Oral history and hard times a review essay

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Set in a diner, it featured stories about regular folks. The actors improvised their dialogue rather than rely on scripts. When network executives urged him to disavow the causes he had supported, he refused to retract anything. Banishment from television hurt Terkel financially but worked to his advantage as an interviewer.

He returned to radio by persuading the fledgling Chicago fine arts station WFMT to let him host a music and talk show. The Studs Terkel Program ran from until , first weekly and then five days a week. Its open structure allowed Terkel to develop an interviewing style that would not have been possible on more tightly formatted television. Like his eclectic taste in music, his choice of interviewees ranged widely, from singers and musicians to authors, actors, and activists. The result was Division Street: America , whose interviews with ordinary people, both black and white, won praise from reviewers and became a best-seller.

Schiffrin next proposed that Terkel ask people to recall how the Depression had affected them, which inspired another best-seller, Hard Times: An Oral History of the Great Depression For Hard Times , Terkel moved beyond Chicago to widen the range of locations and social status of his interviewees. Periodically, Terkel took leave from his radio show to crisscross the country, interviewing for his books. Often he removed the questions that elicited such compelling responses, which left the impression that he was simply holding a mirror to society.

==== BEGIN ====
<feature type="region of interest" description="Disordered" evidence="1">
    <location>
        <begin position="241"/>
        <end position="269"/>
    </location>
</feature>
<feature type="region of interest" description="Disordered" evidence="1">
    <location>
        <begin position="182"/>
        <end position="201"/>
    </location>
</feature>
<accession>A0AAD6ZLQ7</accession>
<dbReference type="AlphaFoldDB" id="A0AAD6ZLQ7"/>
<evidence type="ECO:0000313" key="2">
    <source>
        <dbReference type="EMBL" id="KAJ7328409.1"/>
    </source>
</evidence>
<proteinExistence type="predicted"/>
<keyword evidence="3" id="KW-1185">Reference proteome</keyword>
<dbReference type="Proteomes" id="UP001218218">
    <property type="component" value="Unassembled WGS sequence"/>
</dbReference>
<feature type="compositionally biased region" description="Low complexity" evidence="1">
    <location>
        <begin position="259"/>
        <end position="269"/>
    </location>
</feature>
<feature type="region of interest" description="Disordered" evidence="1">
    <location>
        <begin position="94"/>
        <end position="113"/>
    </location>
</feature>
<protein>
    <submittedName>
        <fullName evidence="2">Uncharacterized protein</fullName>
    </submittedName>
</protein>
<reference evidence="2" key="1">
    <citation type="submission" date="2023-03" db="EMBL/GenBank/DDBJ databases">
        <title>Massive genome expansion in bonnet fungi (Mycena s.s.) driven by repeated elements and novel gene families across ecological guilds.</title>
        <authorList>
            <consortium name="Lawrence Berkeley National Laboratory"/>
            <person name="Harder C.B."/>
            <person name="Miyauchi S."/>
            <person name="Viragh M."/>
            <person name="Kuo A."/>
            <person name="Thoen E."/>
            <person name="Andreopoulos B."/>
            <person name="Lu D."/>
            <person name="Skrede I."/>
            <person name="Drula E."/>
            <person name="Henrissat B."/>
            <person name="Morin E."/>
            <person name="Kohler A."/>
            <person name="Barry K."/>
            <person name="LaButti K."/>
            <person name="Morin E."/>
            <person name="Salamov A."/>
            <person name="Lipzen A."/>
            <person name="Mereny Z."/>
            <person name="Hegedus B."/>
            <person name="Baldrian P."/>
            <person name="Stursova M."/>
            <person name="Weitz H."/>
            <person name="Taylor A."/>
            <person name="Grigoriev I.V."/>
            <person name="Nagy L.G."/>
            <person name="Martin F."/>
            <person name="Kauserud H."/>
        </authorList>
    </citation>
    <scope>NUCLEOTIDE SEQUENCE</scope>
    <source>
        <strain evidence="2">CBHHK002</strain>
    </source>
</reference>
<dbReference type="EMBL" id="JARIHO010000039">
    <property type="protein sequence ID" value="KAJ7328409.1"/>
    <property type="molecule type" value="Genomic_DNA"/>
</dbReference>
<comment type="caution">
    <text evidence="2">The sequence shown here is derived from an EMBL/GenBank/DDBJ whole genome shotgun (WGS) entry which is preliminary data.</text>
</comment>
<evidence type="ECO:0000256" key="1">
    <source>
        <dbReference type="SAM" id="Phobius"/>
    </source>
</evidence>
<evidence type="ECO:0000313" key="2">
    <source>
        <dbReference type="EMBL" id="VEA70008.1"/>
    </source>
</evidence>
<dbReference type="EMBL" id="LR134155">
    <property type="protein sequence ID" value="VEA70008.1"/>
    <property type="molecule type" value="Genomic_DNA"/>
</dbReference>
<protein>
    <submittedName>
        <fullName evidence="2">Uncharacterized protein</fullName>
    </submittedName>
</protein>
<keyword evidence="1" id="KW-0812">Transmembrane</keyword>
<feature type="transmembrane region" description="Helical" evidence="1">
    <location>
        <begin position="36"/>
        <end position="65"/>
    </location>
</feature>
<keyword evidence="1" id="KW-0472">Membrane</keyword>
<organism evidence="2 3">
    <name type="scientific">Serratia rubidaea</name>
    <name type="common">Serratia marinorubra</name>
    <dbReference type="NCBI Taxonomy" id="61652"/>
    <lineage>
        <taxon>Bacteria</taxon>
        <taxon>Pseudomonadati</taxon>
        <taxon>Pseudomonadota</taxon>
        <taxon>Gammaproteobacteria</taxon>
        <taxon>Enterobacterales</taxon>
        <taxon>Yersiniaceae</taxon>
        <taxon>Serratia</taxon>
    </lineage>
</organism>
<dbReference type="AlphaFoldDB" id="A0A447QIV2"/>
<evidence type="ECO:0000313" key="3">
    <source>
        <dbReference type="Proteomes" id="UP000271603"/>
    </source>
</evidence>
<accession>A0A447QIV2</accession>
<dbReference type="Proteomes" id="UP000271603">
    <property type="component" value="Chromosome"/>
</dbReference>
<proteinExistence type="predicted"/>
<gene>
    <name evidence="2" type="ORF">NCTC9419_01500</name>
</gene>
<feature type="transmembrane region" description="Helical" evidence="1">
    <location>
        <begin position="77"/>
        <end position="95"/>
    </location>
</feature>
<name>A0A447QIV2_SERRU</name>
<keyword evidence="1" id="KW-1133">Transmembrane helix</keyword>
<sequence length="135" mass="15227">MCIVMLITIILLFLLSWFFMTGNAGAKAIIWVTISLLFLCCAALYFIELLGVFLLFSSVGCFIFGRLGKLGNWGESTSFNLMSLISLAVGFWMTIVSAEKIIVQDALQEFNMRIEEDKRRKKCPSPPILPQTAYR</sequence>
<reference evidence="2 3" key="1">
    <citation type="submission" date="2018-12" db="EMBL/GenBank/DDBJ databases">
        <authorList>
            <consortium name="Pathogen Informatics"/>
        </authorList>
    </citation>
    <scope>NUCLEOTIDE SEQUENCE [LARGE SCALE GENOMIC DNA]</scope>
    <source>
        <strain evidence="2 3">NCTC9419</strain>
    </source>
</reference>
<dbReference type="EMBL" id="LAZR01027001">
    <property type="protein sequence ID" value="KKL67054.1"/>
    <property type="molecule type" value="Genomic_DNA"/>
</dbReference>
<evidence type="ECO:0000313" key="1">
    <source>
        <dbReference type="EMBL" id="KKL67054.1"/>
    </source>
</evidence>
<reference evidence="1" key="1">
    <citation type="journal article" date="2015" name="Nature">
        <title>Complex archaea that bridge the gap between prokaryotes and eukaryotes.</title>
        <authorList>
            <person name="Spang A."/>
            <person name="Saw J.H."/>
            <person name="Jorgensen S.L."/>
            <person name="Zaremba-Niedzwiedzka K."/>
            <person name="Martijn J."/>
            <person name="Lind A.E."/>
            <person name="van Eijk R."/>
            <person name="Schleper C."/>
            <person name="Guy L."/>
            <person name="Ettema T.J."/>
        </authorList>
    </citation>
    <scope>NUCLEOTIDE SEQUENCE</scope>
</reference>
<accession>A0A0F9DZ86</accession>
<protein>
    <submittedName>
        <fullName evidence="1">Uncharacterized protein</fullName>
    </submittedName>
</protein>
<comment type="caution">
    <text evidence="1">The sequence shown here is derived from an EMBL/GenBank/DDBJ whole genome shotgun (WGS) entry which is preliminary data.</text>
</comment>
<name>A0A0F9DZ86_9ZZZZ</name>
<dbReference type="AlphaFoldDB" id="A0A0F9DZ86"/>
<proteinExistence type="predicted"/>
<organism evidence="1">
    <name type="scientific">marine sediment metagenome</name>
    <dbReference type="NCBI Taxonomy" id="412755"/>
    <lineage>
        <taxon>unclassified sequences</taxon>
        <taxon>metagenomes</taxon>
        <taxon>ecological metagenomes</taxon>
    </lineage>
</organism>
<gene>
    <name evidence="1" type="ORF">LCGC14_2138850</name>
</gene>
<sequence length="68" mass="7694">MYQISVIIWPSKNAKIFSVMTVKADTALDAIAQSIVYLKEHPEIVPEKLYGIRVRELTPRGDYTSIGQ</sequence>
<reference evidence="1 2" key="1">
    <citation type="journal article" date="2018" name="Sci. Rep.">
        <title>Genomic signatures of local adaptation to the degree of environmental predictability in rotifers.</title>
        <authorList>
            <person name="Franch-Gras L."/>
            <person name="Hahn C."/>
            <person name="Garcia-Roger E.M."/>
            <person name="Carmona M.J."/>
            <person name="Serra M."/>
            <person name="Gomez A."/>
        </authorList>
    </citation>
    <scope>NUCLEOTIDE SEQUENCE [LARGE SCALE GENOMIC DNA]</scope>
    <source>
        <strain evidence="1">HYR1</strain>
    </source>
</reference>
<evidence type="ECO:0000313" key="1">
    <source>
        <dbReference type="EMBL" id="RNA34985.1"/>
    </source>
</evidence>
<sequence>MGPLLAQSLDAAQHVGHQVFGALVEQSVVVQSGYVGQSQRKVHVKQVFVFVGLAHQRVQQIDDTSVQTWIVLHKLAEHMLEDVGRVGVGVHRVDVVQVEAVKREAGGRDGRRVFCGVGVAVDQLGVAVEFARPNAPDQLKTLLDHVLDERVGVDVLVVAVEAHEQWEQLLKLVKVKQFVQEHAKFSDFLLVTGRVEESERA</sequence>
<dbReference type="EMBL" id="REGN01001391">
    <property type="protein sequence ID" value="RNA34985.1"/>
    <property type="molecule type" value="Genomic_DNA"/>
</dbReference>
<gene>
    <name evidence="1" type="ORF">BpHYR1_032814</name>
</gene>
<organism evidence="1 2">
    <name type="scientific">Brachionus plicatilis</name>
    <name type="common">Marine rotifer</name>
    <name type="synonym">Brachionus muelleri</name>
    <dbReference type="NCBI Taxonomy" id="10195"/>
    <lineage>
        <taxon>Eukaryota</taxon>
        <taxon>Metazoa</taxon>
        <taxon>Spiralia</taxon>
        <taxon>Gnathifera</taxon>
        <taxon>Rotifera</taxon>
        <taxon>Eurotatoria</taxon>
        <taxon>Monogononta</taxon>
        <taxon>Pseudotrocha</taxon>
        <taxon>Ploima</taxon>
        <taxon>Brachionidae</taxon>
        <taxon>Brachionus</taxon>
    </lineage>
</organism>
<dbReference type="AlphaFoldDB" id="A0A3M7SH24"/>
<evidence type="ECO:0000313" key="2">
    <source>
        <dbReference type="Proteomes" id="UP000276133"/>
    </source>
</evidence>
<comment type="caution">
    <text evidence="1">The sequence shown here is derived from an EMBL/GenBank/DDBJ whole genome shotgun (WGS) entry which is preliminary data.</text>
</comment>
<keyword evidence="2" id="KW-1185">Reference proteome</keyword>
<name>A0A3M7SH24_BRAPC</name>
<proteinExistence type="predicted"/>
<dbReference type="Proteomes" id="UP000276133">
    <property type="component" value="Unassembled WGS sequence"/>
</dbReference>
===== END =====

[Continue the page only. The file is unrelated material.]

The critic Edward Rothstein charged that Terkel infused his own perspective into his oral histories.

blenralihorking.ml His genuine empathy and respect for his diverse interviewees encouraged them to speak candidly. His ineptness in operating tape recorders and other equipment also put them at ease. Lyricist Stephen Schwartz turned it into a Broadway musical, Working While continuing to write and broadcast, he occasionally acted. His appearance as a taxi driver in a television movie, The Dollmaker , required a stunt double since he had never learned to drive.

Short, compact, gregarious, and dressed habitually in a red-checked shirt, blue blazer, gray slacks, and red socks, Terkel became a national icon. Even as his fame grew, however, Terkel felt uncomfortably detached from the national mood of the conservative s.

His oral history of that decade, The Great Divide: Second Thoughts on the American Dream , recorded a deepening chasm between the haves and have-nots, and further divisions by race and religion. He despaired that Americans had cut themselves off from past values and were suffering from collective amnesia. Terrific blog and superb style and design. Your email address will not be published. This site uses Akismet to reduce spam. Learn how your comment data is processed. Review this book Cancel reply Your email address will not be published. Name First Last.